Most exchanges work with an order book. In this method, the two parties involved in the trade are slightly different.
The order book lists prices at which people want to buy and prices at which people want to sell.
You can see btc-e's order book on their homepage. Let's assume the following simple order book:
person 1 wants to sell 3 BTC for 101 EUR/BTC
person 2 wants to sell 1 BTC for 100 EUR/BTC
person 3 wants to buy 2 BTC for 95 EUR/BTC
person 4 wants to buy 5 BTC for 90 EUR/BTC
Note the ordering of the orders, it's on purpose. In all order books, the highers buy price is always lower than the lowest sell price.
Now, these people are passive traders (this is afaik not an official term), meaning that they are waiting for the price to reach a certain value in order to trade. Mostly, they do not need to buy/sell fast, but want to have a good price.
Then, there are active traders, that want to do their trades immediately. So, when I want to buy 1 BTC immediately ("at market price"), I will have to pay 100 EUR for it, as this is the best sell offer I can buy from. If I wanted to fast sell 1 BTC, I would get only 95 EUR for it, meeting the best buy order to sell at.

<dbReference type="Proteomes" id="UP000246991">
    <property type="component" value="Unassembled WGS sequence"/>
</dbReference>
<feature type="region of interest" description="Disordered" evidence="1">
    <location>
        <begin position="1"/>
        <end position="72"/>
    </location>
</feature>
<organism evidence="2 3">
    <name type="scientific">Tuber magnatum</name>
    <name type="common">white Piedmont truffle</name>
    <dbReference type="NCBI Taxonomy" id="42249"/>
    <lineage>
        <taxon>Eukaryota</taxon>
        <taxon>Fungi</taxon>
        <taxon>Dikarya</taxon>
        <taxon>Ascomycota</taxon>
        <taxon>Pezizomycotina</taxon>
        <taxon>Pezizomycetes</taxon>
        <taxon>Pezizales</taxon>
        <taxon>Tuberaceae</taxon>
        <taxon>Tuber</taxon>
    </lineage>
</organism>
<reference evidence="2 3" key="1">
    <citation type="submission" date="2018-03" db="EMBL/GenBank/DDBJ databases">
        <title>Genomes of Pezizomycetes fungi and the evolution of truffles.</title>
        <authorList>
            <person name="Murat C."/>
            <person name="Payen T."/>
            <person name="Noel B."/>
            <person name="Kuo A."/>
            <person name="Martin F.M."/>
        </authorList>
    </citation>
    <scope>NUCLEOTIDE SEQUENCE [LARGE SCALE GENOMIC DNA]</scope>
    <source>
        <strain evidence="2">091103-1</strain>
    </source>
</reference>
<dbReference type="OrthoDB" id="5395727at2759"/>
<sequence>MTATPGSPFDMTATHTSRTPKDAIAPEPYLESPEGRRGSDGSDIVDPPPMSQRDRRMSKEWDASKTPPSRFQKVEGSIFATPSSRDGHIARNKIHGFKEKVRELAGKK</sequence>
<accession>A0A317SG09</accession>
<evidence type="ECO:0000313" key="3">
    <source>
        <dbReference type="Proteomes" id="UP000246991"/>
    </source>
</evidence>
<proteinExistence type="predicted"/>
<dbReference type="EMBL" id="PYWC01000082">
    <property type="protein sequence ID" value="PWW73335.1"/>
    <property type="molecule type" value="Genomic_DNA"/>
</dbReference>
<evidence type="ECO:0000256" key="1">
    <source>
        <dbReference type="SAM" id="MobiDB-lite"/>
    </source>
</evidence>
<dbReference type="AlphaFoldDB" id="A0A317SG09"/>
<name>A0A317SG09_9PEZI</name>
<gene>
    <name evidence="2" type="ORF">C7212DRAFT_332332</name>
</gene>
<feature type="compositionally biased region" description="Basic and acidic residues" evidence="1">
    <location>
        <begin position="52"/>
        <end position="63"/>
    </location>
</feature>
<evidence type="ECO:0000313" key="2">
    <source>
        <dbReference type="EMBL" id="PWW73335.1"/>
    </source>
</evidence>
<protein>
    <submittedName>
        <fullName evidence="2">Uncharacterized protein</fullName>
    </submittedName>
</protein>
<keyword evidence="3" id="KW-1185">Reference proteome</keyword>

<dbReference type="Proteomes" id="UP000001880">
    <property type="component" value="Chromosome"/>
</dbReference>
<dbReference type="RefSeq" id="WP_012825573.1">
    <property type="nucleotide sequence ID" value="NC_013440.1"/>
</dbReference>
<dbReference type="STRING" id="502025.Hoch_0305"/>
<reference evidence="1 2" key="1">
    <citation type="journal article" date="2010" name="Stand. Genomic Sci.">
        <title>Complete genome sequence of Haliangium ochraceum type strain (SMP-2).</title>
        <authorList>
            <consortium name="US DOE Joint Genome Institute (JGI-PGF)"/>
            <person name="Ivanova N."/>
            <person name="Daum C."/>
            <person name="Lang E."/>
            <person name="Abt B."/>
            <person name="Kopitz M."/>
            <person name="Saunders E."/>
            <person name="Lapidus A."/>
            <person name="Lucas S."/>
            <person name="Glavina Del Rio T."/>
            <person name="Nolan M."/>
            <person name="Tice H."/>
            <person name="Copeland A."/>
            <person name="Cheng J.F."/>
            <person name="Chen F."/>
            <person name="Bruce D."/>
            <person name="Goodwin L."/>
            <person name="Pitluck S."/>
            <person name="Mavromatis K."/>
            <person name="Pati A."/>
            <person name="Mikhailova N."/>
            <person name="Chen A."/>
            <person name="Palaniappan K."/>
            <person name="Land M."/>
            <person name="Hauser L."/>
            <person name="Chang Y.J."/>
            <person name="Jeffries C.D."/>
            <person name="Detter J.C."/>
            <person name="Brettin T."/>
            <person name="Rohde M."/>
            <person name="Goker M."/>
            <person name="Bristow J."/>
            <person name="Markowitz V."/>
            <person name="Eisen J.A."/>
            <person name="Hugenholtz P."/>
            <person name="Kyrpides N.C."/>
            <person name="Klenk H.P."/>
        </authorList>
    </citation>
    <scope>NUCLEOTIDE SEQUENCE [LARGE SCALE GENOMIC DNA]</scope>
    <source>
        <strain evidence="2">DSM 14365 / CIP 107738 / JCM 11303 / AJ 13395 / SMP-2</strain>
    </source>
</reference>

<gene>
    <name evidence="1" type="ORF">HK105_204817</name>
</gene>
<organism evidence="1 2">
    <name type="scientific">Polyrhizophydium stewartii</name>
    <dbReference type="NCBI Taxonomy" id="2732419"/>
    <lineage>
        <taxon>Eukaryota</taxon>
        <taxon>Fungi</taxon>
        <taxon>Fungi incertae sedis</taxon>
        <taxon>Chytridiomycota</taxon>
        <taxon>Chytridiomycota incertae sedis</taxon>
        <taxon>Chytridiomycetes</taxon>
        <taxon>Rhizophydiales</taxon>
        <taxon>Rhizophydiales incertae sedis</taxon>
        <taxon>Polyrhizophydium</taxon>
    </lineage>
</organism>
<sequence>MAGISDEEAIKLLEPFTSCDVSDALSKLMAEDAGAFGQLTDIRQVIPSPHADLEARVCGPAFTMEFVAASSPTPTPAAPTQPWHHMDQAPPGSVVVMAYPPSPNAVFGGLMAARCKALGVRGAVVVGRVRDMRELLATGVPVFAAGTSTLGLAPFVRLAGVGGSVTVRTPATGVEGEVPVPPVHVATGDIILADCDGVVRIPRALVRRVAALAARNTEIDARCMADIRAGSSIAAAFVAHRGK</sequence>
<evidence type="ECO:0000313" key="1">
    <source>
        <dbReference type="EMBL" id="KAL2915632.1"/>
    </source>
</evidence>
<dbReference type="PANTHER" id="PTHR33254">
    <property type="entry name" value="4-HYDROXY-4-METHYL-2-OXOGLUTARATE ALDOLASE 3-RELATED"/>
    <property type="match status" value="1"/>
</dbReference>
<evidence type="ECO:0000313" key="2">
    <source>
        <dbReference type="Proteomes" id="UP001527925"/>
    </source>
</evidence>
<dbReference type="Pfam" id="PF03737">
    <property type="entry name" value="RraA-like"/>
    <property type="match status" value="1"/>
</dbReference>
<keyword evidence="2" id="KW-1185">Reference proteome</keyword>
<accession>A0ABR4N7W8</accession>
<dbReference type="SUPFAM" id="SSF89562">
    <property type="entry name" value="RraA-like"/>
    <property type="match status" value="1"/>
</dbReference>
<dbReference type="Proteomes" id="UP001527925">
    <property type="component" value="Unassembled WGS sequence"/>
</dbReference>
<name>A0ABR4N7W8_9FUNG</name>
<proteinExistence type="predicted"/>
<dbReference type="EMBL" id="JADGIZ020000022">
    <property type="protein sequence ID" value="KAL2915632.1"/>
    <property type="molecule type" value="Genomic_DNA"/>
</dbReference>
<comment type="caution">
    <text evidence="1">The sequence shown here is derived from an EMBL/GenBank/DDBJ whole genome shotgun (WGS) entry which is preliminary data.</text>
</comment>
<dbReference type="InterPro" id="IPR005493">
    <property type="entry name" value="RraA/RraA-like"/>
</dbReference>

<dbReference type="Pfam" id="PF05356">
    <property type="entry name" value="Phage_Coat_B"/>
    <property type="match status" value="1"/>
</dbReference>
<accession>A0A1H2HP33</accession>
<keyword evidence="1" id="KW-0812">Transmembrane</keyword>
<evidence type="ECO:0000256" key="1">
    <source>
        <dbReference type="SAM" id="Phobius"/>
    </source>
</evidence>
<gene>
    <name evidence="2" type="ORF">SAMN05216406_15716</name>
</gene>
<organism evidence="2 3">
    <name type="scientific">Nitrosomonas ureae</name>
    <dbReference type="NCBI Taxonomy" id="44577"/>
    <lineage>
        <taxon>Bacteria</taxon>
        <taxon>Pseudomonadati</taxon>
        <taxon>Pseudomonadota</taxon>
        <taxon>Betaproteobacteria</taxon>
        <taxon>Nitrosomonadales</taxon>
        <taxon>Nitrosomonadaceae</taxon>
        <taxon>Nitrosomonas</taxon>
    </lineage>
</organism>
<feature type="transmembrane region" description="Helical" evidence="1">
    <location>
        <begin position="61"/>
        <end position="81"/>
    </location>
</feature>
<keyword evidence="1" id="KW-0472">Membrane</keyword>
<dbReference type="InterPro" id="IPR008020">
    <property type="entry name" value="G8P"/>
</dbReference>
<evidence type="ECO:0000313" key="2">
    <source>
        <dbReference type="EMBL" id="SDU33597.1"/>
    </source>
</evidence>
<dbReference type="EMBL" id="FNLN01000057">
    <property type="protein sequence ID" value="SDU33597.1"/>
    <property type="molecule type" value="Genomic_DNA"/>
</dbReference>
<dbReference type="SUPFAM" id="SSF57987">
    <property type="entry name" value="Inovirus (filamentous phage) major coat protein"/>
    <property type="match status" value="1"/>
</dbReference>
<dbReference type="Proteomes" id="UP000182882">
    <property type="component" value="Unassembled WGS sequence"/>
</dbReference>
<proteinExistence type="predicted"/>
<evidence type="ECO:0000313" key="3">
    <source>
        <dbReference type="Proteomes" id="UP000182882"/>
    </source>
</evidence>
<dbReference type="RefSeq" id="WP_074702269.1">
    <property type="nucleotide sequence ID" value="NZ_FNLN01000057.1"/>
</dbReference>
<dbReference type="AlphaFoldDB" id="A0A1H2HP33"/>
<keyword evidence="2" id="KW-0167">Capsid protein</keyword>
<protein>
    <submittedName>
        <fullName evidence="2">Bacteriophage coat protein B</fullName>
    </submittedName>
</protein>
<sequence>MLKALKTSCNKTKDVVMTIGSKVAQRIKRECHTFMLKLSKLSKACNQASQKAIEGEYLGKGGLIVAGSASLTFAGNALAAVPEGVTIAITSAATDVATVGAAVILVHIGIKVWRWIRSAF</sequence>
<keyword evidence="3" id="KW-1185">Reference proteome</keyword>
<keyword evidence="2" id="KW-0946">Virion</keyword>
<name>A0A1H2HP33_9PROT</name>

So in fact, when an active trader wants to buy 1 BTC, he actually creates a buy order for 1 BTC ar 100 EUR/BTC. This order will match the order from
person 2, so they will trade. This means that the trade is initiated by the buy order from the active trader. For this reason, this trade will be logged as a buy trade.
Rounding up: Trades are logged according to the type of trade the active trader did.
Some things that are useful to keep in mind:
- The bid/ask prices that most exchanges advertise, are the highest buy and lowest sell prices from the order book, respectively.
- A buy trade will raise the lowest ask price (or keep it the same), while a sell trade will lower the highest bid price.